Recent reports of moderate iodine deficiency among New Zealanders and mild deficiency in some parts of Australia has prompted the Trans-Tasman regulator Food Standards Australia New Zealand (FSANZ) to consider a proposal to replace standard salt with iodized salt in some common household products. Recent studies had shown that Australians, particularly pregnant women, were not getting enough of iodine.
The proposal by FSANZ is aimed at reducing iodine deficiency by adding iodized salt to common food products like biscuits, bread and breakfast cereals. FSANZ has now called for public comment on the mandatory fortification of iodine.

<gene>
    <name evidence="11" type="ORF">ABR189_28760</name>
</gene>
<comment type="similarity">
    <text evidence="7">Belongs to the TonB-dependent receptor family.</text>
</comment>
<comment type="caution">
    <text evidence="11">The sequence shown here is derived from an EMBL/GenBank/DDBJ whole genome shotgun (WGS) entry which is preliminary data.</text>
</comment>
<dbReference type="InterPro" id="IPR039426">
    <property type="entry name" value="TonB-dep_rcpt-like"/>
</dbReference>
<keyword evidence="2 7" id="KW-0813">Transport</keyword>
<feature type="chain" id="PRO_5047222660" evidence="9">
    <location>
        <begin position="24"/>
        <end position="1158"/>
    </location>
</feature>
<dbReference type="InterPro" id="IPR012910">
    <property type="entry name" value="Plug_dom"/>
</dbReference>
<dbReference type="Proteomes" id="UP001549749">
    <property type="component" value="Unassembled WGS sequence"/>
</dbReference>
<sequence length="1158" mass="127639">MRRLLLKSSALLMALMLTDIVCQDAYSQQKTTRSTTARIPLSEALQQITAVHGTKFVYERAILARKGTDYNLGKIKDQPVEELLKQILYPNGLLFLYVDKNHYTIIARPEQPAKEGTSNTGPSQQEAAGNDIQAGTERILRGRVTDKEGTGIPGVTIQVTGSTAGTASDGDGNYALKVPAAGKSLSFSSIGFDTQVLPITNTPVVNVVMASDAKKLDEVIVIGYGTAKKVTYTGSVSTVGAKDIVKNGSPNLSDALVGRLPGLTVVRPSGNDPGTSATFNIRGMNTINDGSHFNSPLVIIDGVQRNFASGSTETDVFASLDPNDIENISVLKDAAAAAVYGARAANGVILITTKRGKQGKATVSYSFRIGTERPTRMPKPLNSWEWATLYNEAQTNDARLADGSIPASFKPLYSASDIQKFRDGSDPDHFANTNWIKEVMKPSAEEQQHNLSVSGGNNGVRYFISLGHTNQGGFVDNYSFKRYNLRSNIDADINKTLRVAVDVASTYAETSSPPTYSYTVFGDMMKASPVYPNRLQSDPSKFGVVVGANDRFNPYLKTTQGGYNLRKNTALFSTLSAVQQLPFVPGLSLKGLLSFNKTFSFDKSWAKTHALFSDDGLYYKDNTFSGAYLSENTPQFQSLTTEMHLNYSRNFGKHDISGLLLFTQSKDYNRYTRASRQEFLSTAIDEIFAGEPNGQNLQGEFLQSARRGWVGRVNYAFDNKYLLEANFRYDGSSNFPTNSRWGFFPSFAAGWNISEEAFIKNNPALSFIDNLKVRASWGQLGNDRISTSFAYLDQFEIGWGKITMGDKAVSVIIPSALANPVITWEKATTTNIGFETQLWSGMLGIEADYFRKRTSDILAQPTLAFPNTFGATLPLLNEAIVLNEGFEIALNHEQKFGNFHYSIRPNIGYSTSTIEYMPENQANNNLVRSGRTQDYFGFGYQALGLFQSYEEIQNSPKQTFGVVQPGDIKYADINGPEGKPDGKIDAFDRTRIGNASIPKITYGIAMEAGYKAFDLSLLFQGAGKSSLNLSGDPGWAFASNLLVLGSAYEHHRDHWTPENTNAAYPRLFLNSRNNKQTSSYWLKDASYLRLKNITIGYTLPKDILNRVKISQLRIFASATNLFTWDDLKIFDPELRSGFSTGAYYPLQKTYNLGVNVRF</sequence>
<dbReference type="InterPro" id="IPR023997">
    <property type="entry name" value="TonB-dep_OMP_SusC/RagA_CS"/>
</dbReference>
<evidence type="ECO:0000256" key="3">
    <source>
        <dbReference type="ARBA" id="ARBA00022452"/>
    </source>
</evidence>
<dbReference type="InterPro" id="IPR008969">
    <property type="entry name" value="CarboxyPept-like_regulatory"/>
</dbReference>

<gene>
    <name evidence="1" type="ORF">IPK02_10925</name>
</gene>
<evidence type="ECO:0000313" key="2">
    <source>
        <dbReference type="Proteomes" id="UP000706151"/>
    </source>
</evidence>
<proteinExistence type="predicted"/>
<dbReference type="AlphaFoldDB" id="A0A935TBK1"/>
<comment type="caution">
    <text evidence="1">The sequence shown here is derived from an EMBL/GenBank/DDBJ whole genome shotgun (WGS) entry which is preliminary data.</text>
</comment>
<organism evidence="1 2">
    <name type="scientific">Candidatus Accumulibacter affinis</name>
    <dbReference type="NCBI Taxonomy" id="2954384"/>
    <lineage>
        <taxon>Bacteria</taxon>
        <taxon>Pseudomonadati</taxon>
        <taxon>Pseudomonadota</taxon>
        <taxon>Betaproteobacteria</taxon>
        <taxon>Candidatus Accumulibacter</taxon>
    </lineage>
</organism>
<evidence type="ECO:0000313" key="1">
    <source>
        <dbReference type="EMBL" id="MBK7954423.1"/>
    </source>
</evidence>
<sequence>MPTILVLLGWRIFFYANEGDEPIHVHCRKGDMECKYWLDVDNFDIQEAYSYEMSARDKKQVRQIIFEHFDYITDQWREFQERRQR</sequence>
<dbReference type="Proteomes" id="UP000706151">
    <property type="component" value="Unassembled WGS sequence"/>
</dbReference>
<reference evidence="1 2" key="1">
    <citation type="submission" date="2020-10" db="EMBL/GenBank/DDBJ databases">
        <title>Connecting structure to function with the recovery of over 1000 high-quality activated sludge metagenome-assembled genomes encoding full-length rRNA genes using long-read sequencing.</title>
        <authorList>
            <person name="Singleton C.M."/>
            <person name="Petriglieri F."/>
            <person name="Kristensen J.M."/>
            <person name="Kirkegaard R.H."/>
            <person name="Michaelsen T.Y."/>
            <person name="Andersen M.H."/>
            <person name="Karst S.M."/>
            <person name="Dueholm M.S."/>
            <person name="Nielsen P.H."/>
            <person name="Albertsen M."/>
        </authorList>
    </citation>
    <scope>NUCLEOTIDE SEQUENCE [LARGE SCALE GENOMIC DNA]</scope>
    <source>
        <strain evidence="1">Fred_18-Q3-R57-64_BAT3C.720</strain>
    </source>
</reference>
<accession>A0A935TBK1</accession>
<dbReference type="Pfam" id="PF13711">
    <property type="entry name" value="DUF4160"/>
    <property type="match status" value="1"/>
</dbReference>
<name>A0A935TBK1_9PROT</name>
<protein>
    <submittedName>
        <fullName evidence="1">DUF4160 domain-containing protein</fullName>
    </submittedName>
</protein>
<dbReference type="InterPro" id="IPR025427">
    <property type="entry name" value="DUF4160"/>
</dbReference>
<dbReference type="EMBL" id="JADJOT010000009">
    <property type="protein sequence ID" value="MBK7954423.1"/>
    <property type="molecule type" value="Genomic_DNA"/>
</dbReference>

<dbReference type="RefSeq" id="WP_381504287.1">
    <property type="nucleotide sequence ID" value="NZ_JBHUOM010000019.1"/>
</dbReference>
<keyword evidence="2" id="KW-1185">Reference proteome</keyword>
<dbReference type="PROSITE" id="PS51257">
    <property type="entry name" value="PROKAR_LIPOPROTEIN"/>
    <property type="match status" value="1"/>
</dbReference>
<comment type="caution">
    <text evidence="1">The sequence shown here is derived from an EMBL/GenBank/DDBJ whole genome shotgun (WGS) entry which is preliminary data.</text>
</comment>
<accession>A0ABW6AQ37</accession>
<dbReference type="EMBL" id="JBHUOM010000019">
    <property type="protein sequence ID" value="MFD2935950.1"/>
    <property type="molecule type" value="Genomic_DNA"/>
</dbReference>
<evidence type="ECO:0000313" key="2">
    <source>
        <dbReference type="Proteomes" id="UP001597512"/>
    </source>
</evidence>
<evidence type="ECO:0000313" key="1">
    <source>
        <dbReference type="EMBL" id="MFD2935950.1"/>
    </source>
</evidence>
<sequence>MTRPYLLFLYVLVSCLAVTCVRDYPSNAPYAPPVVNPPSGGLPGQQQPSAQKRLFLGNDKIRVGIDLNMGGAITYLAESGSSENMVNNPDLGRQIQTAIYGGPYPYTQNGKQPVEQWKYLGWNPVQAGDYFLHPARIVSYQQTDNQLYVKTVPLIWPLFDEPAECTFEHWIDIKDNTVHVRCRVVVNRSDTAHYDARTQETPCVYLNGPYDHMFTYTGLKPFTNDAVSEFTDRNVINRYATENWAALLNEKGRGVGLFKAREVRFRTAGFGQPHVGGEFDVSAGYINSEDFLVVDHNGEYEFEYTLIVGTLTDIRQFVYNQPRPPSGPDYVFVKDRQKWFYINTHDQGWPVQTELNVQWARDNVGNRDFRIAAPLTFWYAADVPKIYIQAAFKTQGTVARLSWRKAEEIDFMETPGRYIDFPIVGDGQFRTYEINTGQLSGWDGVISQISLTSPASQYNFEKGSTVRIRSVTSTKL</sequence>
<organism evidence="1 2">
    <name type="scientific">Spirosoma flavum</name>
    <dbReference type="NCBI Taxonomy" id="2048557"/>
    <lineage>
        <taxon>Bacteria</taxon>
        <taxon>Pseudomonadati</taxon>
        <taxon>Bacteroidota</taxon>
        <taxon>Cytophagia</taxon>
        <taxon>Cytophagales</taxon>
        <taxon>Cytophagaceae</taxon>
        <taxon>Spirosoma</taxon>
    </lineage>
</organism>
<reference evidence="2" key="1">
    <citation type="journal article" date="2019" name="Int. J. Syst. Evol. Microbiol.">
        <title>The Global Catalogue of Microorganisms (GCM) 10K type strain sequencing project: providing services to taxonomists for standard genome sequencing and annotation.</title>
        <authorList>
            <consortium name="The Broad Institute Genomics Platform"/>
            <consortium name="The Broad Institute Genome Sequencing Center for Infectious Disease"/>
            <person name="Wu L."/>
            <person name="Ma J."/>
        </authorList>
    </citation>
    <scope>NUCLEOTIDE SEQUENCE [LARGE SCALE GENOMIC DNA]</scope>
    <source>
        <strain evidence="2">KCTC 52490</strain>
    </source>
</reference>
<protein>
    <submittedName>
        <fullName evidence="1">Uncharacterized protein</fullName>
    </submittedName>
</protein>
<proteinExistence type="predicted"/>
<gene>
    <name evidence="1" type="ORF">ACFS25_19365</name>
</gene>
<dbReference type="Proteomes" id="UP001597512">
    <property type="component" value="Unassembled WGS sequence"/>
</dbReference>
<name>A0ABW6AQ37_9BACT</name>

AdvertisementIodine is essential for production of thyroid hormone, and a mild-to-moderate iodine deficiency can reduce cognitive ability, hearing and motor skills. It is also important for normal mental growth of the fetus and children under three years of age.
FSANZ chief scientist, Dr Marion Healy, said this was an effective way to boost iodine. The mandatory addition of iodine to food could begin in 2008 if Australian Health Ministry accepts the proposal made by FSANZ.